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The game of climate talks

http://www.guardian.co.uk/environment/blog/2011/sep/06/game-theory-un-climate-talks

Negotiating climate agreements has long been a controversial issue. Rich countries, like America, Canada and Russia, do not want to sign any type of agreement and want the poor to bear the costs of climate change. These countries are continually releasing emissions as poor countries are spending billions going green. A group of scientists at the Potsdam Institute for Climate Impact Research has proposed game theory as a way to predict the behavior of countries in climate talks. Depending on what a country thinks another will do, it will react a particular way in order to best respond to the circumstance. For example, the EU will only agree to sign an agreement if China agrees, and China will only agree if Africa agrees. In a few weeks time, the UN global climate talks will resume in Panama. This will be the final talk before the big annual meeting in Durban, South Africa.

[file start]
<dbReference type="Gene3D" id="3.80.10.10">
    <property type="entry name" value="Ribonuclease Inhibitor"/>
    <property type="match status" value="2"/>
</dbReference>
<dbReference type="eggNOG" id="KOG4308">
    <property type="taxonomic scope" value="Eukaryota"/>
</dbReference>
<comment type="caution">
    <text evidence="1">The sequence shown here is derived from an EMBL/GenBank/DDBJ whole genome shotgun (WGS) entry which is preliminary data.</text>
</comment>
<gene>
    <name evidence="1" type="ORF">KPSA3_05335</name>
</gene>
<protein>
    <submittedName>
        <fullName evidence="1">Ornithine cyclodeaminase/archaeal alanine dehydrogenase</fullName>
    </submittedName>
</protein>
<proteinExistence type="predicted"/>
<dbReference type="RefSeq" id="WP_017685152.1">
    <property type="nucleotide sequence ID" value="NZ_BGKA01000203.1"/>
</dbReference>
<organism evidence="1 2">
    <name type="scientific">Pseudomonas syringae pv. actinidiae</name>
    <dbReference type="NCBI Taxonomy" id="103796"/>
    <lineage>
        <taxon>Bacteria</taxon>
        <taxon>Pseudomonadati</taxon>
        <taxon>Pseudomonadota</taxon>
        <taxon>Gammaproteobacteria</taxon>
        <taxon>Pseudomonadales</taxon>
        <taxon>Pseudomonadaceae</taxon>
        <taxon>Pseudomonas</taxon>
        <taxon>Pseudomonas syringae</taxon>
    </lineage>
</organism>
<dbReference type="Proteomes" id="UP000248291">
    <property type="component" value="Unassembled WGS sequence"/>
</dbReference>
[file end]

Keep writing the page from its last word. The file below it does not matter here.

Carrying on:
However, there are many major issues with using game theory as a way to predict the behavior of countries. Game theory can only be applied in situations in which the players are expected to act in a rational way and have the goal of protecting the climate. Because all countries cannot be expected to act in a rational way, game theory is probably not really effective in anticipating behavior. Most countries will act selfishly in the interests of their own nation. One way this can be mitigated is if penalties are in place for countries that miss emission targets.

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